Constructive Comment

We would strongly urge that the basic principles of the scheme are wholly revised, and that any new build considers the following:
• That consideration is given to turning the new building through 90 degrees so that the main and entrance is from the Allendale Road – not the residential Whetstone Bridge Road. The proposed approach along a “triumphal way” is about ¼ mile long and about 30’ of elevation.
• That the proposed use of hard surfaces throughout the scheme be substituted for permeable surfaces to offset the impacts of climate change.
• Noting the Climate Change Emergency declared by Northumberland County Council and Hexham Town Council this summer, we strongly urge the Hadrian Learning Trust to be as bold and courageous as possible to develop a low carbon climate resilient school for future generations.
• We are highly concerned over the seeming presence of “high carbon” ideas around transport and an over reliance on the private car. On a difficult constrained site, it seems short-sighted to set aside such extensive portions of the site for private car parking. Car parking should be limited and ideally charged for – with any revenue used to support a residents parking scheme in the adjoining residential area to discourage “fly car parking”.
• The Society urges the approach that trips by bike, foot and public transport are the natural choice by promoting cycling – cycle lanes to the school, walking made easier by making the pavements to the school wider with better crossings and so on. We note the lack of cycling provision. There is a need for an holistic approach to encourage cycling such as safe cycling routes throughout Hexham and the surrounding area.

Lastly, we emphasise that we wish to see the two separate sites maintained and that we do not think that the proposed works are compatible with the Council’s duty to the historic buildings, to Hexham Conservation Area, or to the safe and effective movement of such large numbers of children, parents, teachers and other staff.

P:100270Design InformationArchivePDFHQE-RYD-00-ZZ-M3-A-99

Residents should by now be aware of the proposed redevelopment of Queen Elizabeth High School. The planning application references are   19/03998/CCD and 19/03999/LBC “Redevelopment of Queen Elizabeth High School including the refurbishment of Grade II listed hydro  building and Westfield house for ongoing school use. New build school buildings of 2 and 3 storeys. Demolition of existing school buildings and associated new access points, car parking, bus parking, landscaping, grass playing fields, hard courts, and the artificial sport pitches including sports lighting”.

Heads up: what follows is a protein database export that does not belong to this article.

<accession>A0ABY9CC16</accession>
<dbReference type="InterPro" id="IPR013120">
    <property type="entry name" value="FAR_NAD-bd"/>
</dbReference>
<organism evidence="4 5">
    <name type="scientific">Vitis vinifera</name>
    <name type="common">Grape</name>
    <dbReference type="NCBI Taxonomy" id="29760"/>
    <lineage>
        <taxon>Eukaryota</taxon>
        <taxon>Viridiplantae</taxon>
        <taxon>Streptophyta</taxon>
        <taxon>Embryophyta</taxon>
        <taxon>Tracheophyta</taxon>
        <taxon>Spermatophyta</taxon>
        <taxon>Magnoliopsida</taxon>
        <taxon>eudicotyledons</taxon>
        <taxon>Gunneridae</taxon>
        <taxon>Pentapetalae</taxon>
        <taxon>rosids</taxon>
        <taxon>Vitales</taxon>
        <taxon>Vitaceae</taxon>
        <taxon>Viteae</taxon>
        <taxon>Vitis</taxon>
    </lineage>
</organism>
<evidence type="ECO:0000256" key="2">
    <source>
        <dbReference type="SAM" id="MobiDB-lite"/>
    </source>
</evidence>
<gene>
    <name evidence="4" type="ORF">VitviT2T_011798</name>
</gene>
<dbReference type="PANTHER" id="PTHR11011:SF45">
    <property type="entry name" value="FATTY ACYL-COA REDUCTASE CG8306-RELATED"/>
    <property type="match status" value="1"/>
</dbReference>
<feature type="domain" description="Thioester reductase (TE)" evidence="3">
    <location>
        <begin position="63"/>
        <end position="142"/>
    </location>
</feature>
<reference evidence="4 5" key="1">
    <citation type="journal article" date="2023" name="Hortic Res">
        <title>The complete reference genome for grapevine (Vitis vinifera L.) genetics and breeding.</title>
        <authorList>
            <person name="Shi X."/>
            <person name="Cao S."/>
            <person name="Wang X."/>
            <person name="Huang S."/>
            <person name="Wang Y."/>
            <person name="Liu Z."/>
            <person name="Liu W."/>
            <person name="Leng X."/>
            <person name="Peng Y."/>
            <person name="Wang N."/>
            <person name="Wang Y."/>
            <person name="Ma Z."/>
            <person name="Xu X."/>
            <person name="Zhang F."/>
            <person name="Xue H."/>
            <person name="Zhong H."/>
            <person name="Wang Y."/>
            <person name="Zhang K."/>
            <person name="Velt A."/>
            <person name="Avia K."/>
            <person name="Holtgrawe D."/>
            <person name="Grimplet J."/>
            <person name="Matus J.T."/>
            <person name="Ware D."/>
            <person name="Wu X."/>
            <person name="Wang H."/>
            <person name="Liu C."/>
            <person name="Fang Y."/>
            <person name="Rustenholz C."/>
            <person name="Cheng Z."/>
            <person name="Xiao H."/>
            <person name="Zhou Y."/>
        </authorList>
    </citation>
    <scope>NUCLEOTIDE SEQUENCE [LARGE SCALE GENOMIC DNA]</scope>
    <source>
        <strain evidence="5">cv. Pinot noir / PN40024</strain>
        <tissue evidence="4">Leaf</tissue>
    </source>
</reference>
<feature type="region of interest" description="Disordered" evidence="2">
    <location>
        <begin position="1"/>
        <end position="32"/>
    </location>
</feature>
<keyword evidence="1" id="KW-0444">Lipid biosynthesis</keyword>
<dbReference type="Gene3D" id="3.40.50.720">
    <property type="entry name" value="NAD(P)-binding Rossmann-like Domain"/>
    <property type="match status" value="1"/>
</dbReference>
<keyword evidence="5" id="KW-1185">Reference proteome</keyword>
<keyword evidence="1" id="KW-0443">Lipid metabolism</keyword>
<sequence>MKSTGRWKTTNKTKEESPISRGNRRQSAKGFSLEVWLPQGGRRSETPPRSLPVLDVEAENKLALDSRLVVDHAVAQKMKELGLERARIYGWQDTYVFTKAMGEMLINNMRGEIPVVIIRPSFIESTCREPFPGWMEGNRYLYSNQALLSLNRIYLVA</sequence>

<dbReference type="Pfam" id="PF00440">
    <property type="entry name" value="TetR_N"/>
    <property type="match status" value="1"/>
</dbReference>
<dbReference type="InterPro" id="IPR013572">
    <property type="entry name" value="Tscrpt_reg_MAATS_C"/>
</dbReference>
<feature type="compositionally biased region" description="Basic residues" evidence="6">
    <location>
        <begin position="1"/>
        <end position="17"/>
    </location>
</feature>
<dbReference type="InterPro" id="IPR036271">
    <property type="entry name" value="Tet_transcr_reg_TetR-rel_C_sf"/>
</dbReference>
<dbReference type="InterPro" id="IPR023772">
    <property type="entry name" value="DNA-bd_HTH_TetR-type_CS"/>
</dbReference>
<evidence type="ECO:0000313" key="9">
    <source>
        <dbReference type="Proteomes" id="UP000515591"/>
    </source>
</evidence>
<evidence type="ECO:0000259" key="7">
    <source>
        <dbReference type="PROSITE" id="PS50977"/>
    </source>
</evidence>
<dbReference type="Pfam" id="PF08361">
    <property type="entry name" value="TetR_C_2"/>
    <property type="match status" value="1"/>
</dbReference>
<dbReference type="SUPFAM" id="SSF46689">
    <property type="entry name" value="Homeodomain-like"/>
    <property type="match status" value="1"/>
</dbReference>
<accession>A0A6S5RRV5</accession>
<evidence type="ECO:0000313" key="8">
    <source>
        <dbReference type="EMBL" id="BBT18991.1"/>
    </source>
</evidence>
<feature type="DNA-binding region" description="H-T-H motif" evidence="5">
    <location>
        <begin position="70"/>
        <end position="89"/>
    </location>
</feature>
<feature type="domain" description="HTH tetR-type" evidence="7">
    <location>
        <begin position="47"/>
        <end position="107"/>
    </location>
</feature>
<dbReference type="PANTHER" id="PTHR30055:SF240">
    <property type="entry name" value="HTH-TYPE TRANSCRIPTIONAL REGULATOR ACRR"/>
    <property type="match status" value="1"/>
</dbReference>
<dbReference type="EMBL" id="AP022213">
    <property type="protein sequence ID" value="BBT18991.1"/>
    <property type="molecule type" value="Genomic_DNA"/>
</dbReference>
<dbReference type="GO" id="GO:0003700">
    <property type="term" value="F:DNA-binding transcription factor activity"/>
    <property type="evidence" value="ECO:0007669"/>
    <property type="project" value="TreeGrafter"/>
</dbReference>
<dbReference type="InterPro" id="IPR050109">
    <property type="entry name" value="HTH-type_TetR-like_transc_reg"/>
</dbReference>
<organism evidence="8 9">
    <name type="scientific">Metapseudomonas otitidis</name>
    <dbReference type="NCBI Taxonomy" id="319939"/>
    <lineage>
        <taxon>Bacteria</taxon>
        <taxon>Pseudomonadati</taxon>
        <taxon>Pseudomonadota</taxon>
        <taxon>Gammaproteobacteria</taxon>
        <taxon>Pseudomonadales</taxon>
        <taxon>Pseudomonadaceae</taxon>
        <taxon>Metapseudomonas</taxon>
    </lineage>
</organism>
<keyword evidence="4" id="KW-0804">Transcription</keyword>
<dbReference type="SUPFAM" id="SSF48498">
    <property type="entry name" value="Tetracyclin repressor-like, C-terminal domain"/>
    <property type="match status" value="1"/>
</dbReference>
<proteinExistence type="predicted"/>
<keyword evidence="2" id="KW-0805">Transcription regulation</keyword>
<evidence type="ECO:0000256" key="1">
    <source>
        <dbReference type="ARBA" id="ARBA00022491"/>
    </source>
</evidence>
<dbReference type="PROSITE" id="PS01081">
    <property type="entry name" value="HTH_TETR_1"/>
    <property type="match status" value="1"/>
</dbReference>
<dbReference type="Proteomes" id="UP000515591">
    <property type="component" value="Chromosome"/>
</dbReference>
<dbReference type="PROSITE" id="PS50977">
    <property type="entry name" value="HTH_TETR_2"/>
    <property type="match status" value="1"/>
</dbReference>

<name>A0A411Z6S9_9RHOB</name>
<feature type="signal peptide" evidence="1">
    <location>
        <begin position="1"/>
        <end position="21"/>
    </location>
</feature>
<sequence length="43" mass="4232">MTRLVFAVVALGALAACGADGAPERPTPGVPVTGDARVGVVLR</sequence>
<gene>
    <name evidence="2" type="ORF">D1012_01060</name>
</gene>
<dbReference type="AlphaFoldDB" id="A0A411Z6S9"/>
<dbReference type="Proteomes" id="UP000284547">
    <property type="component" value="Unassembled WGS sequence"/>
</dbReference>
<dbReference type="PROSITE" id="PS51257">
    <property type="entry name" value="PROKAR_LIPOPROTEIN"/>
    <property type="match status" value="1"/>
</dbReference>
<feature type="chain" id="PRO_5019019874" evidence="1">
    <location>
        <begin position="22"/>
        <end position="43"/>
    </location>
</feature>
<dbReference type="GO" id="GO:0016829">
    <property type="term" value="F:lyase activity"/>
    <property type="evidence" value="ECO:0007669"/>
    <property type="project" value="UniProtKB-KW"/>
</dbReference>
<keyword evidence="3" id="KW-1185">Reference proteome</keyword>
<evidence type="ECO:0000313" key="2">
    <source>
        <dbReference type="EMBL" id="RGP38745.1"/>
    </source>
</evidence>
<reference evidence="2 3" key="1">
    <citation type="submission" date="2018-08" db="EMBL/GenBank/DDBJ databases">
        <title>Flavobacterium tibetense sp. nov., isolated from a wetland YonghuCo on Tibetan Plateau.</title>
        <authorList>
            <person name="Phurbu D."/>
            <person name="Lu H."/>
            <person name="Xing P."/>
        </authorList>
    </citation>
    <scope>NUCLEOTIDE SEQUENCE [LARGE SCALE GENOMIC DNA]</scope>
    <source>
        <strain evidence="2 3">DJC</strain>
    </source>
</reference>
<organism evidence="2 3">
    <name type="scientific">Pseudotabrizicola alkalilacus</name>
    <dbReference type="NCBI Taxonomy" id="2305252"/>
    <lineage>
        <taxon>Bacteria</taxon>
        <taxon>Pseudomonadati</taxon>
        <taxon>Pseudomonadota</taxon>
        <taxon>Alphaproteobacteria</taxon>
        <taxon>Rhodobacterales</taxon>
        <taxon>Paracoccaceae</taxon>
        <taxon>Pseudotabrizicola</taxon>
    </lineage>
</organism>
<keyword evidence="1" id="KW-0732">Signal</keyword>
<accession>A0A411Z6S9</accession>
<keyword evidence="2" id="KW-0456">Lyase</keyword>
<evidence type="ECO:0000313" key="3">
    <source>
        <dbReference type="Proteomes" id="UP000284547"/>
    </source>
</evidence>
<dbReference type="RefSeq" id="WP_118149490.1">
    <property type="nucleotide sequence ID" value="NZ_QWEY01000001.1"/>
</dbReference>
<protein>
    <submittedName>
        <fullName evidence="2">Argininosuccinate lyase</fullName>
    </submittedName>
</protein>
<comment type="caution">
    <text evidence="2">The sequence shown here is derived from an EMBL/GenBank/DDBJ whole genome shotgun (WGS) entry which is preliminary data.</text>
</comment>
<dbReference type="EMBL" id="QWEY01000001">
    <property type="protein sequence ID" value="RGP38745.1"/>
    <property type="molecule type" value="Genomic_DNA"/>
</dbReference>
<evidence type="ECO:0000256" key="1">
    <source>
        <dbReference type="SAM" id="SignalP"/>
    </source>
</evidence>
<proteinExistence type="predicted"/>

Hexham Civic Society members attended the pre application ‘public consultation’ event Saturday 14th September at the Queen Elizabeth School. We gave our feedback but were astonished that an application – not materially different from the consultation version – was lodged 26th September with NCC Planners. We wonder how much account has been taken of public views.current arial view image

The proposed scheme merges onto one site the existing QE High School site the QEHS and Hexham Middle School. The Middle School site – with its Grade II listed 1912 buildings – will then be sold off by Northumberland County Council. The historic QE buildings date from the mid C19 and are also Grade II listed.HMS Small

We will comment in full on the listed building and planning applications, but our key concerns are:

  • Yes, both schools are in dire need of investment;
  • However, we do not support the merger of the schools onto a single site.
  • We fear this squanders the unique QE and HMS assets and oppose the loss from education use of the HMS site – the former Hexham Grammar School which has served us for 110 years and will in likelihood be sold off for housing.
  • The ‘one site’ scheme boxes Hexham into a corner and reduces future flexibility since the QE site becomes packed with development. We do not think the existing road and footpath network can cope with the extra 450-500 pupils, their parents and teachers cars or extra buses.
  • The area of QE is highly constrained in terms of road network and a poor footpath network with low scope for improvement without radical intervention or initiatives.
  • We are highly concerned about the impacts of the new buildings on the listed QE Hydro building. The scheme involves the demolition of rear buildings to the former Hydro, including its much-loved mid nineteenth century walled garden.
  • The design of the new buildings sits very badly with the existing buildings – colliding with the listed Hydro.
  • We think a more sensitive location for any new build is possible, which retains the existing Hydro – potentially with a different vehicle access.
  • Given the declaration of a Climate Emergency by NCC and Hexham Town Council, the proposal is not explicitly sustainable, and we urge NCC to set an example here. Any new-build should be green roofed. The scheme should be a low carbon climate resilient school for future generations. We understand the proposed design life is just 60 years which is not acceptable.
  • The scheme is overly dependent on vehicle access with large portions of the site set aside for private car parking. Any scheme should be based on firm support for walking and cycling access.

We wish to see the two separate sites maintained but urge readers to view the proposals themselves and make their own representations to NCC – via



We are advised that the Academy Group ‘Hadrian Learning Trust’, Northumberland County Council and architects Galliford Try are holding a public drop‐in event to display proposals for the relocation of Hexham Middle School to the Queen Elizabeth High School site and the redevelopment of the QE site.